North Korea’s Kim criticises his country’s health sector
SEOUL (Reuters) – North Korean leader Kim Jong Un took aim at his country’s health sector, state media reported on Tuesday, the latest salvo of public criticism unleashed as part of his campaign to jumpstart economic development.
Since a June summit with US President Donald Trump in Singapore – where Kim lauded the city-state’s economic progress and “world-class” amenities – North Korea’s authoritarian leader has been on a blitz of visits to various industrial sites and factories, often criticising sluggish development.
During a visit to the Myohyangsan Medical Appliances Factory in North Phyongan province northeast of the capital Pyongyang, Kim strongly condemned the lack of visible modernisation at the factory, state media outlet KCNA said on Tuesday.
Saying “there is nothing to be proud of in the public health sector,” Kim promised personal attention to the work of updating the factory in keeping with the goal to “radically” improve “domestic production, automation and modernisation,” KCNA said.
In another site inspection to Samjiyon, a northern county near China, Kim criticised poor workmanship on a railway to the border with China to be completed next year, calling for even roadbeds, accident-free construction and increased electricity production, according to a KCNA report on Sunday.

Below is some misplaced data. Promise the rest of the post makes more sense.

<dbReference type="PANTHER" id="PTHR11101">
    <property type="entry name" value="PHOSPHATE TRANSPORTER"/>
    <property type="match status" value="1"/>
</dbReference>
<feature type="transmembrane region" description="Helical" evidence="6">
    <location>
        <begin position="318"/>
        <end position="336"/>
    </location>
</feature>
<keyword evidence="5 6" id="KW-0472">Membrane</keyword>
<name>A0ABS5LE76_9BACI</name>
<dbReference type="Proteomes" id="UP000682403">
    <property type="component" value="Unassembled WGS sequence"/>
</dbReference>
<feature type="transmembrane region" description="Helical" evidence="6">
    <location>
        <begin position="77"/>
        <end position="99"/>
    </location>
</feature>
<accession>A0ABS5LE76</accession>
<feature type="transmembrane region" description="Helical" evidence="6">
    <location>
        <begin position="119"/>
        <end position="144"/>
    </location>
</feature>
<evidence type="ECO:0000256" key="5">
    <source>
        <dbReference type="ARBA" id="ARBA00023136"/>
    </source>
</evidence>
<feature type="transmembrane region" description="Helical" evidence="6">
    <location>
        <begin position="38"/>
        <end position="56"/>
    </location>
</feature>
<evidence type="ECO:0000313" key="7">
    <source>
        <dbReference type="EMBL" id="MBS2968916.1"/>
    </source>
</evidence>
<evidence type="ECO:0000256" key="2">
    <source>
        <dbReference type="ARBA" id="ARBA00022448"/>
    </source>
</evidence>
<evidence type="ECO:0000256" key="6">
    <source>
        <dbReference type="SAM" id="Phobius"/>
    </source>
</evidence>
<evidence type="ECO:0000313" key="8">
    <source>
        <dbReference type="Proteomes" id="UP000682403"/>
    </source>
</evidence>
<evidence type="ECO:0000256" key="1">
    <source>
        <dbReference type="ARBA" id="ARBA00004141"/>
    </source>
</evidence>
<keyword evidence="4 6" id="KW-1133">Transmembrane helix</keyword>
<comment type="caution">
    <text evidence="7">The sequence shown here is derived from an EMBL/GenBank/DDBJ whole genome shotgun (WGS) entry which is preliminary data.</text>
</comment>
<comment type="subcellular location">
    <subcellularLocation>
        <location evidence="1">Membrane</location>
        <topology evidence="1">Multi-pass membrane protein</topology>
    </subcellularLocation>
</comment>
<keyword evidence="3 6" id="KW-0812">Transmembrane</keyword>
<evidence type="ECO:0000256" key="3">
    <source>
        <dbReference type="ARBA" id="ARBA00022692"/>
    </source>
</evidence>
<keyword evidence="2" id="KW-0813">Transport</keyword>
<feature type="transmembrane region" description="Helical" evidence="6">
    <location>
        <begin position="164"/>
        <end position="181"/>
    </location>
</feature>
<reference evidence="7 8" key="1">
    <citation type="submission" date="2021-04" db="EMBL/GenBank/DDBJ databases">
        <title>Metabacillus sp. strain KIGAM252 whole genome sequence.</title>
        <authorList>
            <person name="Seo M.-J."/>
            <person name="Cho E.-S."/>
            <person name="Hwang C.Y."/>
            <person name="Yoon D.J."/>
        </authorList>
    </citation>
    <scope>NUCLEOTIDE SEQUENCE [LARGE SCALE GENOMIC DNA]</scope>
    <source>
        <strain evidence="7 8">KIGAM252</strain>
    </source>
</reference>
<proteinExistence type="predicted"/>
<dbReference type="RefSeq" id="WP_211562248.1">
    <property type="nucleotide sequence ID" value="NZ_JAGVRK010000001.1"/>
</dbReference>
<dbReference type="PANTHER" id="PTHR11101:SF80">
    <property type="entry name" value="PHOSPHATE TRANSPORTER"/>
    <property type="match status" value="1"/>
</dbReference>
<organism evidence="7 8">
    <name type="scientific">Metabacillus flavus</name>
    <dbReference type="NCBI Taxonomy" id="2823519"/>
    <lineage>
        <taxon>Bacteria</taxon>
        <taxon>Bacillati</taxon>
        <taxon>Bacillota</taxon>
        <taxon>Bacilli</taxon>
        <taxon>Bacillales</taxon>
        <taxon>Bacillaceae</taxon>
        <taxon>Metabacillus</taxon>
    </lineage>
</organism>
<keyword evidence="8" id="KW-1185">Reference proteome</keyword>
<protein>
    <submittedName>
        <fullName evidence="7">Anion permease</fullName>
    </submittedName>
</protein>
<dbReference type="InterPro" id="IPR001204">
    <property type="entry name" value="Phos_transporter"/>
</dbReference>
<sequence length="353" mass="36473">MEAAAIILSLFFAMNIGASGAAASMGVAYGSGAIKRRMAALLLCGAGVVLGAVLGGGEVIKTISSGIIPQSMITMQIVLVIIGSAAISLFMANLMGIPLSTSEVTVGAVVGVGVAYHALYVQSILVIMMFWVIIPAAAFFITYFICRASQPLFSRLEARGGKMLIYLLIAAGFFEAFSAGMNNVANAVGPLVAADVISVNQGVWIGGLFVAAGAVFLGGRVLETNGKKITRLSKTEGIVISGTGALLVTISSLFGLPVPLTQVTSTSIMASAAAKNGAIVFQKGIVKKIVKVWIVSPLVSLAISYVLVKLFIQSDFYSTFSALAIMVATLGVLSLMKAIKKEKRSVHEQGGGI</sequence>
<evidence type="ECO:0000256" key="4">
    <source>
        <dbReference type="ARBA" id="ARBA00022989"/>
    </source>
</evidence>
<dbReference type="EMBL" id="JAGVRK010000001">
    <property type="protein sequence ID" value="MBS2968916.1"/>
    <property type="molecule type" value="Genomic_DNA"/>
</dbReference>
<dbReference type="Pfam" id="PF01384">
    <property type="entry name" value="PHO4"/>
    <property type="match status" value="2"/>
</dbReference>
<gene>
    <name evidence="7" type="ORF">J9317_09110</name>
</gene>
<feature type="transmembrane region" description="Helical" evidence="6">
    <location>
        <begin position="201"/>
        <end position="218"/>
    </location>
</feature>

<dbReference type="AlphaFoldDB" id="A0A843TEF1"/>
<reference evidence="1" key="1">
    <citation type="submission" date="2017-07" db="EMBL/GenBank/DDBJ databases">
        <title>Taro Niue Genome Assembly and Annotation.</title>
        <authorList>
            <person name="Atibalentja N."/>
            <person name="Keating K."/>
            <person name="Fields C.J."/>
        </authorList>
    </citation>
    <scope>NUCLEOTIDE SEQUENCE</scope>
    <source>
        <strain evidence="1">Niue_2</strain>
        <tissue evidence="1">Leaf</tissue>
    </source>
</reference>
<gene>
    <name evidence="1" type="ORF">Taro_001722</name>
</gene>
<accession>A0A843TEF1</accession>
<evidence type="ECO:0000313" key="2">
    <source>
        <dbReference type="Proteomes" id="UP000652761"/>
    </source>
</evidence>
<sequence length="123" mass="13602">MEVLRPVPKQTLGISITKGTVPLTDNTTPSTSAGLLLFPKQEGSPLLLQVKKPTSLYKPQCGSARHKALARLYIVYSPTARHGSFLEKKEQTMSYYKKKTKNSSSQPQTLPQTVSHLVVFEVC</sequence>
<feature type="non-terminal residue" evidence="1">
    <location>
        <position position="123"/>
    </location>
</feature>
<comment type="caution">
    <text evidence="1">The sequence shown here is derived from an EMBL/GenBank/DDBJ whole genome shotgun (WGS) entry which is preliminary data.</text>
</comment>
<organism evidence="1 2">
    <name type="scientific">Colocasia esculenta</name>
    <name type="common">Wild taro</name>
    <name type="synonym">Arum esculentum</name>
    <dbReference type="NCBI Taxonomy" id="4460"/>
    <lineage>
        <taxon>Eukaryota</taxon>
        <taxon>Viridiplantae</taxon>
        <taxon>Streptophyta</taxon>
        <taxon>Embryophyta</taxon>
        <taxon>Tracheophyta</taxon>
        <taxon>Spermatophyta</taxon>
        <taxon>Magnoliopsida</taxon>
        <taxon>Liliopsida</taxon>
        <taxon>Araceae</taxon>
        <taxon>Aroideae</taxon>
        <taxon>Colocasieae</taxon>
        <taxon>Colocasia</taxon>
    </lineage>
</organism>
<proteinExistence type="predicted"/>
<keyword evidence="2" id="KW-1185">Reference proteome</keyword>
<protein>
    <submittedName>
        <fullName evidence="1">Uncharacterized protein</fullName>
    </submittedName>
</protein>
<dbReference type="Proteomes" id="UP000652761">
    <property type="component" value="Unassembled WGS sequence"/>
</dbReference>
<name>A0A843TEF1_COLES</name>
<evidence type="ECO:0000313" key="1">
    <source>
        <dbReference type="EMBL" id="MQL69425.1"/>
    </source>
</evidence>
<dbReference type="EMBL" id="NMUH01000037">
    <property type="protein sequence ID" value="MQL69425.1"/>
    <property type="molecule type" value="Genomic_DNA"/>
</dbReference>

After launching a number of ballistic missiles last year – including one believed to be capable of striking anywhere in the United States – Kim has since suspended his testing programmes and embarked on an effort to spur economic development in his politically and economically isolated country.
North Korea argues that its move to end missile and nuclear weapons testing should be acknowledged by easing international sanctions imposed by the United Nations Security Council and a number of countries because of the weapons programmes.
During a recent trip to Wonsan, Kim said the ongoing construction of a coastal tourist area there represented “an acute standoff with hostile forces trying to stifle the Korean people through brigandish sanctions and blockade,” describing the construction as “a do-or-die struggle” in “such a difficult time as now,” KCNA reported last week.
To press North Korea to give up its nuclear and missile programmes, the U.N. Security Council banned North Korea’s sale of coal, iron, iron ore, lead, lead ore and seafood in a bid to slash by a third the country’s $3 billion (£2.33 billion) annual export incomes, while capping imports of crude oil and refined petroleum products.
The United States, which has led the sanctions campaign, has also stepped up its own sanctions on North Korea, and says it won’t ease pressure until North Korea gives up its nuclear weapons.